Answer to Question #12317 Submitted to "Ask the Experts"
The following question was answered by an expert in the appropriate field:
My daughter is pregnant and works for a company that had her go out and check sealant drums which were hot. She told them she was not comfortable doing this and her boss told her to do it anyway. She had not started the survey and had just walked through and her dosimeter went off. What is the limit dosage for a pregnant woman in a hot area?
Thank you for your question. There are two limits for persons occupationally exposed to radiation. Let me explain each.
The first limit is 50 millisievert (mSv) in a year. This limit applies to a pregnant worker who has not formally declared her pregnancy to her employer. This limit applies to any radiation worker. When a pregnant worker does not formally declare her pregnancy, the employer can do nothing to force her to change her job (job discrimination).
The second limit is 5 mSv during the gestation period. This limit applies to a pregnant worker who formally (in writing) declares her pregnancy to her employer. The employer needs to assess the potential radiation dose to the fetus up to the point of declaration then continually assess any additional dose after declaration and until the end of the pregnancy.
There is another limit for a pregnant member of the public who is possibly exposed to radiation (for instance, living next to a nuclear power plant or working for FedEx and transporting boxes containing radioactive materials for medical use). That limit is 1 mSv per year and is kept in check by the organization that uses the radiation or creates the radiation source. In the case of a nuclear power plant, they limit their emissions so someone living right on their property boundary does not receive more than 1 mSv in a year. In the case of a FedEx shipment, the organization that delivered the material to FedEx for shipment has to be sure that the shipping box is of the appropriate type and measured radiation levels are below applicable limits. Those are only two examples, but I'm sure you get the idea.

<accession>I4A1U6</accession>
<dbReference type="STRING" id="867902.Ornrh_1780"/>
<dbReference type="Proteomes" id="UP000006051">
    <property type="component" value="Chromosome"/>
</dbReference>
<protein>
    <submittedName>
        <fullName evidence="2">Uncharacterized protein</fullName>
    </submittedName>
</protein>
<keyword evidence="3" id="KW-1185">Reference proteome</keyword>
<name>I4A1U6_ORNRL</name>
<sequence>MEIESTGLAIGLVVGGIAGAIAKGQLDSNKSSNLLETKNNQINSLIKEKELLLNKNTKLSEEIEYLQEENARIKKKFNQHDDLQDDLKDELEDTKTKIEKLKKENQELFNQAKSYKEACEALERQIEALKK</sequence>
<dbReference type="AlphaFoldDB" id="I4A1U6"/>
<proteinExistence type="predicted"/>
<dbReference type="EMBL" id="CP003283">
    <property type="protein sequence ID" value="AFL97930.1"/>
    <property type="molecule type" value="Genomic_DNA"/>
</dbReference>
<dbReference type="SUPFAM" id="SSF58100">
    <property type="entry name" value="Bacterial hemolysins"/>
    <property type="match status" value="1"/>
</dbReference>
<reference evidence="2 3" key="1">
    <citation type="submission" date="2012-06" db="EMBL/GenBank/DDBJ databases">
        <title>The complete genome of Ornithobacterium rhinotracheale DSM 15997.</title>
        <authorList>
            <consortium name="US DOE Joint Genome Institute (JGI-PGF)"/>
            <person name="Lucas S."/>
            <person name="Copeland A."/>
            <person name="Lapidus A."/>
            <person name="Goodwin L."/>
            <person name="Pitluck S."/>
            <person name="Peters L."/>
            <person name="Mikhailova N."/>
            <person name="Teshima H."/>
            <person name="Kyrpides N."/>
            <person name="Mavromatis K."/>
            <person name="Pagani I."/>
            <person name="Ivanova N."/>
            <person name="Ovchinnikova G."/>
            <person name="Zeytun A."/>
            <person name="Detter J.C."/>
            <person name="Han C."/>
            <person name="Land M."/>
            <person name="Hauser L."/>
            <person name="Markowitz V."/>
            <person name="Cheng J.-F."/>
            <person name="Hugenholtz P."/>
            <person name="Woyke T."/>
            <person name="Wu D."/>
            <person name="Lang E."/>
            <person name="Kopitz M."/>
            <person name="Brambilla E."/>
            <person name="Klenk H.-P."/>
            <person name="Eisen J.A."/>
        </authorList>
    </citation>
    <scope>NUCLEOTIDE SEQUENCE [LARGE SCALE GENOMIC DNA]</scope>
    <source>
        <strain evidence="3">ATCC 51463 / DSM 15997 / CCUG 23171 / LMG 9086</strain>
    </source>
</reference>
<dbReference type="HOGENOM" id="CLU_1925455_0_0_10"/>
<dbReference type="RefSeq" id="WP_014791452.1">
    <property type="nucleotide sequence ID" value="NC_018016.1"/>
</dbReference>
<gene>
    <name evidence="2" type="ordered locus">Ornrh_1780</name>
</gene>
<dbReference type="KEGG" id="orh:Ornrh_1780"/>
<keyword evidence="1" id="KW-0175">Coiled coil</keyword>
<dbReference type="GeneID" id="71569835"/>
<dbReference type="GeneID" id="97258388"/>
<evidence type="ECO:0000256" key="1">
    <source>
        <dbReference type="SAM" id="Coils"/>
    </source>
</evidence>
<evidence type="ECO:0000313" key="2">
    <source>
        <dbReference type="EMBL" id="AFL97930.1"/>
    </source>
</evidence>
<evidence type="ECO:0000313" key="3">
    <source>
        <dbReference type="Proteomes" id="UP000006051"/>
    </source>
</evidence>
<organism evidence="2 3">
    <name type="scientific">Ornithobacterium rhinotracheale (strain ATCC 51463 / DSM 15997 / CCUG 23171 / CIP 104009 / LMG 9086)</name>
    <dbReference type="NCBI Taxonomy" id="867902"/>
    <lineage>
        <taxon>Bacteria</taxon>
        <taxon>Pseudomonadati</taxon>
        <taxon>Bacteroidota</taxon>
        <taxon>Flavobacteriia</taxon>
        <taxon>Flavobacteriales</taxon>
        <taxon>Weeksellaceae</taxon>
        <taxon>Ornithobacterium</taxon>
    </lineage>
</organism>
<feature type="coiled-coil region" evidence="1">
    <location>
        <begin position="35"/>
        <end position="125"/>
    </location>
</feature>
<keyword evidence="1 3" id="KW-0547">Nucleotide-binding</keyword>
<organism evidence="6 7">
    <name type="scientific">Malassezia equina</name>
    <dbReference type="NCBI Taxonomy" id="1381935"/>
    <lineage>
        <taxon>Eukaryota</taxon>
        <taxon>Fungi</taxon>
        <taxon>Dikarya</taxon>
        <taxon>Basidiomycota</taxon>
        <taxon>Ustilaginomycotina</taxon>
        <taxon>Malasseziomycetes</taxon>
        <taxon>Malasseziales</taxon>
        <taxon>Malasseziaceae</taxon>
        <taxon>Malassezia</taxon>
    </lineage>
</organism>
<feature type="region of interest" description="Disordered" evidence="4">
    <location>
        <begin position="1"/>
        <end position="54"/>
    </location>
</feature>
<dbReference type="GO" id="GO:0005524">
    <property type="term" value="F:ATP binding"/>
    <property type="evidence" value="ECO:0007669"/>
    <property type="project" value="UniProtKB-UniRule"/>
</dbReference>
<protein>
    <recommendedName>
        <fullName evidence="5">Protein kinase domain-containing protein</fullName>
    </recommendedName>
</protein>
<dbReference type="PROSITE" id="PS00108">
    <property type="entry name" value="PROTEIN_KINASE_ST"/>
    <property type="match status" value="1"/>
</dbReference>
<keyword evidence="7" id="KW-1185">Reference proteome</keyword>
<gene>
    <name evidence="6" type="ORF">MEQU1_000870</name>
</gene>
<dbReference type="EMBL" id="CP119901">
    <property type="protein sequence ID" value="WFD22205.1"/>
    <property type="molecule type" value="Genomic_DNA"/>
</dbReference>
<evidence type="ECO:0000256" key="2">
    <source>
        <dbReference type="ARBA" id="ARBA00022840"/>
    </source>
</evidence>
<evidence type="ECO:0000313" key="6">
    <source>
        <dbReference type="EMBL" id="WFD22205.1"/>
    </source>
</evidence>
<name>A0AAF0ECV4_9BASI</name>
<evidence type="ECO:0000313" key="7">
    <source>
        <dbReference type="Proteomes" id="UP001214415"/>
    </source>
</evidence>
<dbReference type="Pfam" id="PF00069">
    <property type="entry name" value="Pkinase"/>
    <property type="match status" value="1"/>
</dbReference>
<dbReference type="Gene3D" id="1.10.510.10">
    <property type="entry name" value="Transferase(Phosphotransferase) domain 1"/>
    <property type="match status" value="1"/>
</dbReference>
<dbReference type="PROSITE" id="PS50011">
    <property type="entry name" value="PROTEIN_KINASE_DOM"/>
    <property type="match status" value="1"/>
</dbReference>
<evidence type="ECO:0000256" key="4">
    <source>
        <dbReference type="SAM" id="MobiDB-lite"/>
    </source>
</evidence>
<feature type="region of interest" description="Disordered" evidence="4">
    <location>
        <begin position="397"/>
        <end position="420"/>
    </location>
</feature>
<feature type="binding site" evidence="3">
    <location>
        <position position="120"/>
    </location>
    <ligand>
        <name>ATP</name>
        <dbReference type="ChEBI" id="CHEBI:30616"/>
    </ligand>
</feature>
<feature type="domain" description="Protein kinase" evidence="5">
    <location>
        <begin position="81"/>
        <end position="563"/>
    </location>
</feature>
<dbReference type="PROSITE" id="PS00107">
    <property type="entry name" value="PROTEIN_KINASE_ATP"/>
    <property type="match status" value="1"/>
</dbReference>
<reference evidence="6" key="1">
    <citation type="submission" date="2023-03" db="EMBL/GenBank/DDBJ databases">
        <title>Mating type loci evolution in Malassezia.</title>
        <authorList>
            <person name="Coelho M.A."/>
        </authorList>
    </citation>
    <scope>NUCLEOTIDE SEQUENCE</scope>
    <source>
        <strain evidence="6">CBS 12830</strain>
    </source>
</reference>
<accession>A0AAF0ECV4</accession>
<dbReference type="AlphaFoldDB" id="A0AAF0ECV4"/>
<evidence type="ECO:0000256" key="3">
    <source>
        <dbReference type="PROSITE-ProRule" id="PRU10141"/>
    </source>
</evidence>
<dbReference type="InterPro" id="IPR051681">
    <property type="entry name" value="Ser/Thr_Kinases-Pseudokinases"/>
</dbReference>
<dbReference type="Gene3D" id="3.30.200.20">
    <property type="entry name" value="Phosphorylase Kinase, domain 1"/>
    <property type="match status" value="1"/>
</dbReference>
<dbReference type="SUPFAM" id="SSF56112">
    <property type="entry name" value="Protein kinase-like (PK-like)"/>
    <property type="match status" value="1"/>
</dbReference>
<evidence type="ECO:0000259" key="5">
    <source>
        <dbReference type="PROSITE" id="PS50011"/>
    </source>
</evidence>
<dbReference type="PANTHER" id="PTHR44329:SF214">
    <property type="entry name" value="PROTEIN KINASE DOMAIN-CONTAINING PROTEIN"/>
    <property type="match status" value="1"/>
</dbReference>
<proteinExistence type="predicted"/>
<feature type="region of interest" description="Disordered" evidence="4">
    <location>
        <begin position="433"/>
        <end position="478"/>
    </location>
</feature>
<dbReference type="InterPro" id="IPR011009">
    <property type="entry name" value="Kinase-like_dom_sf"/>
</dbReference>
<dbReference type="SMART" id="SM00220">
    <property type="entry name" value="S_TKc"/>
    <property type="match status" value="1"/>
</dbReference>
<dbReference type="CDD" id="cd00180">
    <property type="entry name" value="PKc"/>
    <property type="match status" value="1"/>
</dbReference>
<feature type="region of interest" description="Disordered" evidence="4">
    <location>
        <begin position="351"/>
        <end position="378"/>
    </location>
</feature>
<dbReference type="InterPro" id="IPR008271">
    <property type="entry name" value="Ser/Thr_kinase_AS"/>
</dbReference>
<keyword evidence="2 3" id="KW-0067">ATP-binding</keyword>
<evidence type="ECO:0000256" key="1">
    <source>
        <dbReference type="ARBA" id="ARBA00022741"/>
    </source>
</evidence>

I don't know what your daughter's dosimeter was set at—a guess on my part would be 0.02 mSv per hour (mSv/h) because that's a common alarming point. If the reading was 0.02 mSv/h, and she stood in that spot for an hour, she'd receive 0.02 mSv, well below any limit.
Some of the lower radiation dose numbers in literature that are suggested to cause harmful effects are 60–100 mSv. Most studies suggest at least 150 mSv.
I hope this is helpful.
Certified Medical Health Physicist